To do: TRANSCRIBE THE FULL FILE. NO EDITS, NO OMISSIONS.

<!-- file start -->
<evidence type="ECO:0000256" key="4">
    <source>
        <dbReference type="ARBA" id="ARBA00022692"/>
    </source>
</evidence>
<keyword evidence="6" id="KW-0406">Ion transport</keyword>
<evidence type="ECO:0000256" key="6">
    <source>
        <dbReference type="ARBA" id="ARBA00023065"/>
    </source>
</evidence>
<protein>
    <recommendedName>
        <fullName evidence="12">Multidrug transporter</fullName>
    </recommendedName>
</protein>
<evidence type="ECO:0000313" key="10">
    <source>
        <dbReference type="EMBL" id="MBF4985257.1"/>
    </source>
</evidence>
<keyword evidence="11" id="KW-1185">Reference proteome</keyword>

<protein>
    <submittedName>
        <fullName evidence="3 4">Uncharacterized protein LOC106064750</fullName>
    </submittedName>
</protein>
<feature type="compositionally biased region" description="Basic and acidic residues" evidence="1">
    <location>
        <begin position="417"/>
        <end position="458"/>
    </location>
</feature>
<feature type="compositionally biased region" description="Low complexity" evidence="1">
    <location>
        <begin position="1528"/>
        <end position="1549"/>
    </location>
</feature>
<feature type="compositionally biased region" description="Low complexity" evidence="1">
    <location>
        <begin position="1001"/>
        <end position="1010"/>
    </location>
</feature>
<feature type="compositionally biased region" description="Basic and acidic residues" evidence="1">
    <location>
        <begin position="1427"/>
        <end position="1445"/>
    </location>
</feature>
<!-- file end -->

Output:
<evidence type="ECO:0000256" key="4">
    <source>
        <dbReference type="ARBA" id="ARBA00022692"/>
    </source>
</evidence>
<keyword evidence="6" id="KW-0406">Ion transport</keyword>
<evidence type="ECO:0000256" key="6">
    <source>
        <dbReference type="ARBA" id="ARBA00023065"/>
    </source>
</evidence>
<protein>
    <recommendedName>
        <fullName evidence="12">Multidrug transporter</fullName>
    </recommendedName>
</protein>
<evidence type="ECO:0000313" key="10">
    <source>
        <dbReference type="EMBL" id="MBF4985257.1"/>
    </source>
</evidence>
<keyword evidence="11" id="KW-1185">Reference proteome</keyword>

<protein>
    <submittedName>
        <fullName evidence="3 4">Uncharacterized protein LOC106064750</fullName>
    </submittedName>
</protein>
<feature type="compositionally biased region" description="Basic and acidic residues" evidence="1">
    <location>
        <begin position="417"/>
        <end position="458"/>
    </location>
</feature>
<feature type="compositionally biased region" description="Low complexity" evidence="1">
    <location>
        <begin position="1528"/>
        <end position="1549"/>
    </location>
</feature>
<feature type="compositionally biased region" description="Low complexity" evidence="1">
    <location>
        <begin position="1001"/>
        <end position="1010"/>
    </location>
</feature>
<feature type="compositionally biased region" description="Basic and acidic residues" evidence="1">
    <location>
        <begin position="1427"/>
        <end position="1445"/>
    </location>
</feature>